The apex bank explained that a PSHC would be set up for the purposes of making and managing equity investment in two or more companies being its subsidiaries, which are payments service providers across three categories: mobile money operations, switching and processing, and payment solution services.
It said, “PSHC shall be non-operating, existing solely to carry out investment in approved subsidiaries without engaging in the day-to-day management and operations of subsidiaries.
“It shall have a board size of between 5 and 10 or as determined by applicable CBN Corporate Governance Guidelines.”
The CBN added that no PSHC is allowed to borrow from the Nigerian banking system for the purpose of capitalising itself or any of its subsidiaries.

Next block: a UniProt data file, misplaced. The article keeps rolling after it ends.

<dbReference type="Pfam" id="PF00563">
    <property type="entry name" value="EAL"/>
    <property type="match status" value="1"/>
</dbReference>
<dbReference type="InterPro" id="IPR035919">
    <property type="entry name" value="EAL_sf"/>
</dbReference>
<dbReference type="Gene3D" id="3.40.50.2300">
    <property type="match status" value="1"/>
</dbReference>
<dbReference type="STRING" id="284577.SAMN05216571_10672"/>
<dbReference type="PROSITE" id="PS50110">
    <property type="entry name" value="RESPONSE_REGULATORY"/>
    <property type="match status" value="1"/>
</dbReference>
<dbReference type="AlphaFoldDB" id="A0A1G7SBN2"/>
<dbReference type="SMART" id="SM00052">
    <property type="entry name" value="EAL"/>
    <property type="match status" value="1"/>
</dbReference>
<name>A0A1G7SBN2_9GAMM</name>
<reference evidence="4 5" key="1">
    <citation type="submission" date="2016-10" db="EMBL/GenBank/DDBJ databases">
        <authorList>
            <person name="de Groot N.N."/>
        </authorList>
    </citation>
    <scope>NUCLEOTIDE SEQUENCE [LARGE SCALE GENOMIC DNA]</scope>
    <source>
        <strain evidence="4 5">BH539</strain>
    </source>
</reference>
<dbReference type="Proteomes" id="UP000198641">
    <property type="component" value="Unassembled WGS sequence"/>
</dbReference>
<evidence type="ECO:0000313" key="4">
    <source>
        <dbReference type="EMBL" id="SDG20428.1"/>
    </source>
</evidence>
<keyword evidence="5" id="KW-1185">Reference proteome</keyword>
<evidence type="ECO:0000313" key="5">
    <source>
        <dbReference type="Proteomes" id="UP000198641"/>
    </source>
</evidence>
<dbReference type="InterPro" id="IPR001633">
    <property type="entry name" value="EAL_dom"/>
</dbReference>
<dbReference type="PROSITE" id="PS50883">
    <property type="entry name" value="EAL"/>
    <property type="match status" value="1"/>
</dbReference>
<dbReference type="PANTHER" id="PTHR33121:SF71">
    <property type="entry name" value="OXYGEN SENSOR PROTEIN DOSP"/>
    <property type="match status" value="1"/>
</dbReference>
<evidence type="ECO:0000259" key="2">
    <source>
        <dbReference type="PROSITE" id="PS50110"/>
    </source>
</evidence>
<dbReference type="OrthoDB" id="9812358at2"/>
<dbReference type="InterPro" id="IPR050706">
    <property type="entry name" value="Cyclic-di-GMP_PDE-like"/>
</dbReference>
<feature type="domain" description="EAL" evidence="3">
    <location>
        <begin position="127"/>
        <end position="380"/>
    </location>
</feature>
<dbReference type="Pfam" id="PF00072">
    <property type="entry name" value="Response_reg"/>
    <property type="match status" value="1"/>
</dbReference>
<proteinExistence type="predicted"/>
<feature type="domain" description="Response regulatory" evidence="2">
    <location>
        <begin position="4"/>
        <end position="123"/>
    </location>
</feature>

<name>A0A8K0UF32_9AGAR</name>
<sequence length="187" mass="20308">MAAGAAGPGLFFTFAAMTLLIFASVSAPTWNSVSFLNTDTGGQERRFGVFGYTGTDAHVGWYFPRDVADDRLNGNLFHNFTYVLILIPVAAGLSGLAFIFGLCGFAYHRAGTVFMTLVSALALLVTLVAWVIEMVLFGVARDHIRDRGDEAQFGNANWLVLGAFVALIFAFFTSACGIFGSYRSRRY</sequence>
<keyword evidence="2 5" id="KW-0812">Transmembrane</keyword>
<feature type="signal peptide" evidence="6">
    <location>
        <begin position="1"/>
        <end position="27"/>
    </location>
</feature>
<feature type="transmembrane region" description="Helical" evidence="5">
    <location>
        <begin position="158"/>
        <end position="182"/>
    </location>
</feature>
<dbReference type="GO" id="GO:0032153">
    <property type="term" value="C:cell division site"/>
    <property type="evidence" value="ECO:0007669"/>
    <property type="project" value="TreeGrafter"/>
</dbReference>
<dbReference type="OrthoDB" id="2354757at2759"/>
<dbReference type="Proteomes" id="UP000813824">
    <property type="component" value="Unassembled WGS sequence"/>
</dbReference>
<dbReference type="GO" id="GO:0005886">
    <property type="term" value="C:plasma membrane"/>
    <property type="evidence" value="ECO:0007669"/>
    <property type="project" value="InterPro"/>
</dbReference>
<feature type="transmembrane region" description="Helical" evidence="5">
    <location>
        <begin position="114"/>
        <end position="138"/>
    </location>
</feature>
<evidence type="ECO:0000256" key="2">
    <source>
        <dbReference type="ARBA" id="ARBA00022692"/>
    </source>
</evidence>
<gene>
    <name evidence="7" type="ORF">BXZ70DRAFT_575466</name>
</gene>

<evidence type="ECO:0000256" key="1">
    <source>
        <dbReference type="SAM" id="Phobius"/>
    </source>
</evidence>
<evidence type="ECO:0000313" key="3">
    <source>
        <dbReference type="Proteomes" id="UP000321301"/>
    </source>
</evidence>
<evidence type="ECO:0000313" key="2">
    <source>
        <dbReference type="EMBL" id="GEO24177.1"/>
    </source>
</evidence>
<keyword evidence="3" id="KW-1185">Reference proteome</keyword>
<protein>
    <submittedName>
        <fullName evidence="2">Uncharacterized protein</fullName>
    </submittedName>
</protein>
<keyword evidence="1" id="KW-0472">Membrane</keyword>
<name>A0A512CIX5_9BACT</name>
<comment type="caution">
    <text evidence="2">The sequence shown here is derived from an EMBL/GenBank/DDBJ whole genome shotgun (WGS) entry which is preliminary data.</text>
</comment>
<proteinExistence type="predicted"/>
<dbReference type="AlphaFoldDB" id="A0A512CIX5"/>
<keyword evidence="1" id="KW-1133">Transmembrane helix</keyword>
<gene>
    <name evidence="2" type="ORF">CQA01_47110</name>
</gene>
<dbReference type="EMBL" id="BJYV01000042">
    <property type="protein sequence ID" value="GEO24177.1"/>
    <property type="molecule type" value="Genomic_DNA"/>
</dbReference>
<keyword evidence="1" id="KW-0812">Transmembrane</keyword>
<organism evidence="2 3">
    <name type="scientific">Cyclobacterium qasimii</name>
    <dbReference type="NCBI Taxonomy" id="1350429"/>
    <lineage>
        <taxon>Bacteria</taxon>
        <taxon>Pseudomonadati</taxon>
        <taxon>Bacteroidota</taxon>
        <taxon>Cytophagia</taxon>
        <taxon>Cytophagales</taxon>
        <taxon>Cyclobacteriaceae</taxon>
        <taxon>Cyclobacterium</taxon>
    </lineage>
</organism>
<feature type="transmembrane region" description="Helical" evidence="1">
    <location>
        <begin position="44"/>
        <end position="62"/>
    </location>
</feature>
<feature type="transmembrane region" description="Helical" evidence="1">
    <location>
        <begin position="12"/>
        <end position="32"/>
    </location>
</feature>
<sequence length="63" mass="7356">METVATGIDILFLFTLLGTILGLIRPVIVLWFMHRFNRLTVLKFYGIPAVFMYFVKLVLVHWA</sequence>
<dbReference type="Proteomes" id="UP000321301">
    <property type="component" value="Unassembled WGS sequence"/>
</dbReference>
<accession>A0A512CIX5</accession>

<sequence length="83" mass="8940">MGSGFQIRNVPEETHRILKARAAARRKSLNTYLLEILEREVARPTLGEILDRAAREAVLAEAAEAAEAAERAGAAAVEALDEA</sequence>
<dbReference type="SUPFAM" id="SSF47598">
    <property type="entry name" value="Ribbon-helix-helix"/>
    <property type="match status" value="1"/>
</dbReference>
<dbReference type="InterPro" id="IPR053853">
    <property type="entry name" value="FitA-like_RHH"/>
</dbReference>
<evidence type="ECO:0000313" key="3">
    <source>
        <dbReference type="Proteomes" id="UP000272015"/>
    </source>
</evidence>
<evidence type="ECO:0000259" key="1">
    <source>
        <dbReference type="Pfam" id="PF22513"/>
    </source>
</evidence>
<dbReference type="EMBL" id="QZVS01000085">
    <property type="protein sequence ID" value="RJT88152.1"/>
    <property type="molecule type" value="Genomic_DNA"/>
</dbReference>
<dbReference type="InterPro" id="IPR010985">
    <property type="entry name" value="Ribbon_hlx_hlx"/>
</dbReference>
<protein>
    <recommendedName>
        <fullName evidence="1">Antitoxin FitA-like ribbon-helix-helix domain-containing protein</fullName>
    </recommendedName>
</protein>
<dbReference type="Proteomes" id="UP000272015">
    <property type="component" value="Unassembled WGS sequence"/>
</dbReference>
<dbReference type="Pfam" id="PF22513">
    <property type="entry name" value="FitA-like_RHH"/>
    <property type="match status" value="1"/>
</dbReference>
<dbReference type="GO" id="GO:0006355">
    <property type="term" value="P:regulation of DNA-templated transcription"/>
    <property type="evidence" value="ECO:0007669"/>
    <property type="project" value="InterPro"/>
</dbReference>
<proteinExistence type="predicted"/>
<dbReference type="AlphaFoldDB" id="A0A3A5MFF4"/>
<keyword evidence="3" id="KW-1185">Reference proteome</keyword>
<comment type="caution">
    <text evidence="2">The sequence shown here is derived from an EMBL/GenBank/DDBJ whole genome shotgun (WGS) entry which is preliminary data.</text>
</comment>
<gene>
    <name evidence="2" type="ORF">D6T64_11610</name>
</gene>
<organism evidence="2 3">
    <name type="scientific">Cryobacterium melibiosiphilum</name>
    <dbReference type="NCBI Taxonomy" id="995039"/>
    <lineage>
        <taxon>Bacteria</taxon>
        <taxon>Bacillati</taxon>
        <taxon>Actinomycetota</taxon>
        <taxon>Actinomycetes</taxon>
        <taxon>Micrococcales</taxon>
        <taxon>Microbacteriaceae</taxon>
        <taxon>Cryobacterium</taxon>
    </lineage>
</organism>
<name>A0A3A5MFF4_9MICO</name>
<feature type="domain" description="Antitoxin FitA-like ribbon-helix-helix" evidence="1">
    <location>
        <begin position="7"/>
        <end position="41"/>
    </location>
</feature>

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UAE lifts ban on transit flights from Nigeria, others

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The United Arab Emirates has announced the exclusion of some countries from which entry has been prohibited, including India, Pakistan, Sri Lanka, Nepal, Nigeria and Uganda, as of August 5.
These categories of travellers named are those with valid residency permits who have received full vaccination doses in the UAE and 14 days have passed since receiving the second dose and who have vaccination certificates approved by the official authorities in the country.